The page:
World Beers and Samuel Smith Fruit Beers
This is from Merchant du Vin, America’s Premier Specialty Beer Importer.
We have said it many times: as beer lovers we feel fortunate to live in the present day. Beer choices are vast, and beer flavors range widely in ways that have never been matched in history.
Part of the beauty is the number of beers that beer consumers can choose – from inside the USA, and from around the world. (One of the commonly-vented frustrations on consumer beer websites is still “Dang – I’ve heard of that excellent beer, but I can’t get it where I live.” They want and expect to have access to every beer in the world!)
There’s two issues, really: One is where a great brewer happens to be located – the brewery could be near you, but many will be far from you. The other is whether a region does add an identifiable character to a beer. (While not claiming to be unbiased, we think it does . . . . and the debate is endless: when you taste a Traquair House Ale, does the flavor somehow reflect the nearby Tweed River, the old wooden primary fermenters, the hills and climate of Peeblesshire? To say nothing about which is better, can you taste the difference between a Belgian ale and a Belgian-style ale brewed outside Belgium? Don’t English ales have as one of their characteristics a character, a combination of flavors, that can best be described as . . . English? Can’t you taste that Samuel Smith ferments their ales in stone vessels? Decide for yourself!)
We think that beer lovers deserve, demand and appreciate beers from around the world as part of their choices.
Brewers seem to agree – look at the great current wave of collaboration between American and European brewers: they travel to each others’ breweries, build recipes together, share ingredients, and release them with multiple brewery names on the label – something that would have been unheard-of just a few years ago. But after all, brewers are beer lovers.
The Brewer’s Association, a trade group for American craft breweries, seems to agree as well. Their marketing efforts here in the US are – of course – focused on American beers, but in 2004 they started an Export Development Program with a USDA grant. The BA is helping to export American craft beers to Europe and Asia – in fact, as they point out, total US craft beer exports have increased 110% since 2003, and 25% in 2008 alone. We may be a bit jealous that we can’t get a USDA grant, but we say – kudos! We think a beer lover anywhere in the world should be able to enjoy a wide range of fine beers, whether they live close to no breweries, or only a few, or many.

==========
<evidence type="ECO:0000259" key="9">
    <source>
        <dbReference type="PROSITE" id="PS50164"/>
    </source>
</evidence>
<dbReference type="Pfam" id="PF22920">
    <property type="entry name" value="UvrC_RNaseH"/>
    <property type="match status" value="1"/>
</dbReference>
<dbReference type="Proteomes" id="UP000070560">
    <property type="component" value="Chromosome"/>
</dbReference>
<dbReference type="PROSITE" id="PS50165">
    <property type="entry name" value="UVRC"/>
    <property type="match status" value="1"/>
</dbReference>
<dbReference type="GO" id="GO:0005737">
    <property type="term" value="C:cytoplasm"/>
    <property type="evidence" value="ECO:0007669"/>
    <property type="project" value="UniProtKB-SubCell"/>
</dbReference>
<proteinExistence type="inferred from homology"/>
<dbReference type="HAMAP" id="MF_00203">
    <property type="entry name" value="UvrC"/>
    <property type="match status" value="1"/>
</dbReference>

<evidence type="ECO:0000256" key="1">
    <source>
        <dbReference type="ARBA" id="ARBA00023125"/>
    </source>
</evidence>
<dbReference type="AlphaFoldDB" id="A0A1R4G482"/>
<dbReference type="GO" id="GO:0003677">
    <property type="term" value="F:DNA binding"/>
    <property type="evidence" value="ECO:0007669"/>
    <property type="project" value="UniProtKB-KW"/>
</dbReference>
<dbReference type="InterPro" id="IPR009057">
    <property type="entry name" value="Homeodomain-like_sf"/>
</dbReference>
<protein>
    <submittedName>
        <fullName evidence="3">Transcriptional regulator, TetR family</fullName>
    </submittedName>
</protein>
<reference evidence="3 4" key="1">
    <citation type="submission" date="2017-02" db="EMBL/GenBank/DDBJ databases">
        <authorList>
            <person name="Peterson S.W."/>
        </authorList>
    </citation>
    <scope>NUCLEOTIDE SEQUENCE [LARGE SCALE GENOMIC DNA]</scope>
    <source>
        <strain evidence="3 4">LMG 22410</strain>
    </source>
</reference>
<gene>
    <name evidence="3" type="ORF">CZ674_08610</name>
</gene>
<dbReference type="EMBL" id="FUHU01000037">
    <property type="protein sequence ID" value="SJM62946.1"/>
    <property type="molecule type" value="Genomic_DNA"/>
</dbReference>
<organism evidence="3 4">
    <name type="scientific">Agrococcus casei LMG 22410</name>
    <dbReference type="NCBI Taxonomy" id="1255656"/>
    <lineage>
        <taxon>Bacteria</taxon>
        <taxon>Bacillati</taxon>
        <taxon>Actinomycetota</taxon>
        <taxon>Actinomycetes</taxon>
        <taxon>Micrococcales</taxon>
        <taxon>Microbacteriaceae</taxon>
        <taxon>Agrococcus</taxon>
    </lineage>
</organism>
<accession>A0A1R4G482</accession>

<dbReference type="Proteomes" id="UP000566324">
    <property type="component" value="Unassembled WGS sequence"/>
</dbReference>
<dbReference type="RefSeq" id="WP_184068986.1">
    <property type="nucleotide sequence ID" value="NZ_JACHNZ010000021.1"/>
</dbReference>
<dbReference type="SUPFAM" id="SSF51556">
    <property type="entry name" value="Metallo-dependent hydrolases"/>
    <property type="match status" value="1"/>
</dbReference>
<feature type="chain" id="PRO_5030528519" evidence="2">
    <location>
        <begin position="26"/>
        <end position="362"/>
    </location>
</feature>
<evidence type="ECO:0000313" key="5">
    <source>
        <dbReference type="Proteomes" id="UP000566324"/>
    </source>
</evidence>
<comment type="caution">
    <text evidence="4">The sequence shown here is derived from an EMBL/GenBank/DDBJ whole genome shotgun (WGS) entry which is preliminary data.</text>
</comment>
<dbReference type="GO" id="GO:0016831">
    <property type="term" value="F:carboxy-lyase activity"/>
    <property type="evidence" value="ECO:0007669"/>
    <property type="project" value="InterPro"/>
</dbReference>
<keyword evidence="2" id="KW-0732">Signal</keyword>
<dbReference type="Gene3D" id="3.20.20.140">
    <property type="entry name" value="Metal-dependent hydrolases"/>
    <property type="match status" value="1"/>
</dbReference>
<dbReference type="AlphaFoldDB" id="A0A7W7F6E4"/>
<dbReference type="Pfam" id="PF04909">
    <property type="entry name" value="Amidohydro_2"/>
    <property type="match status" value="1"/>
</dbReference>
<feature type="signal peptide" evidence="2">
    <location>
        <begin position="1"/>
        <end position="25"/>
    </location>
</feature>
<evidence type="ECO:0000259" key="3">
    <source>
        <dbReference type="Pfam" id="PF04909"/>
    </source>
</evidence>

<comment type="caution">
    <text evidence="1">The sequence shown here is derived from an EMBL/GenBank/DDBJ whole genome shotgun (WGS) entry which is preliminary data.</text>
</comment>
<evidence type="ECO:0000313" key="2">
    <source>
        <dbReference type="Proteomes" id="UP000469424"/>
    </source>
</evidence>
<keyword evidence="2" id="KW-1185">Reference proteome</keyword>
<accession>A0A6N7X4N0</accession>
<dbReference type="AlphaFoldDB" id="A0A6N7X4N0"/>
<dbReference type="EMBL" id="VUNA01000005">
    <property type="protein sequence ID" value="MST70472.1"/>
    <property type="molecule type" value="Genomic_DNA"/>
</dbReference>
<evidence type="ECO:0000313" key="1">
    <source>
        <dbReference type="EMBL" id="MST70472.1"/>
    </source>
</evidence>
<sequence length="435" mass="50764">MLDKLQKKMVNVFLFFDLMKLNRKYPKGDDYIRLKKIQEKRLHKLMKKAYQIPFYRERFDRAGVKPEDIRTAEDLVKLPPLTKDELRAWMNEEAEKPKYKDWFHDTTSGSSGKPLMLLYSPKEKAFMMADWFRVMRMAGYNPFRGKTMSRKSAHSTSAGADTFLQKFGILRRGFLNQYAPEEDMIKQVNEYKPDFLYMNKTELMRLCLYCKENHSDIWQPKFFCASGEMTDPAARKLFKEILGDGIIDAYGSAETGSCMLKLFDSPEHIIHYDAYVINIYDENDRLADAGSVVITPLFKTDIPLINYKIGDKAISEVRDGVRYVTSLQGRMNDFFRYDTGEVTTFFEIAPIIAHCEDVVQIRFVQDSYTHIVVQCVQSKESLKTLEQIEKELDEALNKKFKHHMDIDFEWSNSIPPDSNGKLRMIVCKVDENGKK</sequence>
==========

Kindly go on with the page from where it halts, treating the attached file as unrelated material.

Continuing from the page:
Even beer marketers and salespeople seem to agree: they choose names for beers that reflect the global nature of great beer – saisons brewed in the US, tripels at most brewpubs, IPA brewed at Belgian breweries. (Er . . . one note to enthusiastic beer marketers: there is no “Trappist-style.” The term “Trappist” in any form is appropriate on beers from one of seven breweries, period.)
Take delight: at your local store, bar and restaurant you can find great beer from many, many excellent breweries that may be far away. And a sincere thank-you to you wholesalers, accounts and consumers that are not only finding them but buying them: Craft Beer sales – that is, World Craft Beer and American Craft Beer – are growing faster than any other beer category.
Samuel Smith Fruit Beers
Samuel Smith’s Organic Fruit Beers – Cherry, Raspberry, and Strawberry. These innovative, handcrafted USDA Certified Organic beers, announced last month, are at fine beer spots now. Sales are ahead of our forecasts, so we apologize if you experience an out-of-stock . . . we’re working hard with the brewery to get more to you soon!
Samuel Smith’s Organic Cherry Ale shows vibrant cherry character and glowing pink color underpinned with rich malt flavor to create an unparalleled fruit ale. OG 1.065; ABV 5.1%; IBU 16.
Samuel Smith’s Organic Raspberry Ale has a dramatic and mouth-watering appeal from the natural acidity of organic raspberries; smooth body, finishes dry with appealing raspberry aroma. OG 1.065; ABV 5.1%; IBU 11.
Samuel Smith’s Organic Strawberry Ale is soft and subtle, with the sophisticated and elusive flavor of fresh strawberries beautifully married to clean, smooth malt. An elegant beer. OG 1.065; ABV 5.1%; IBU 14.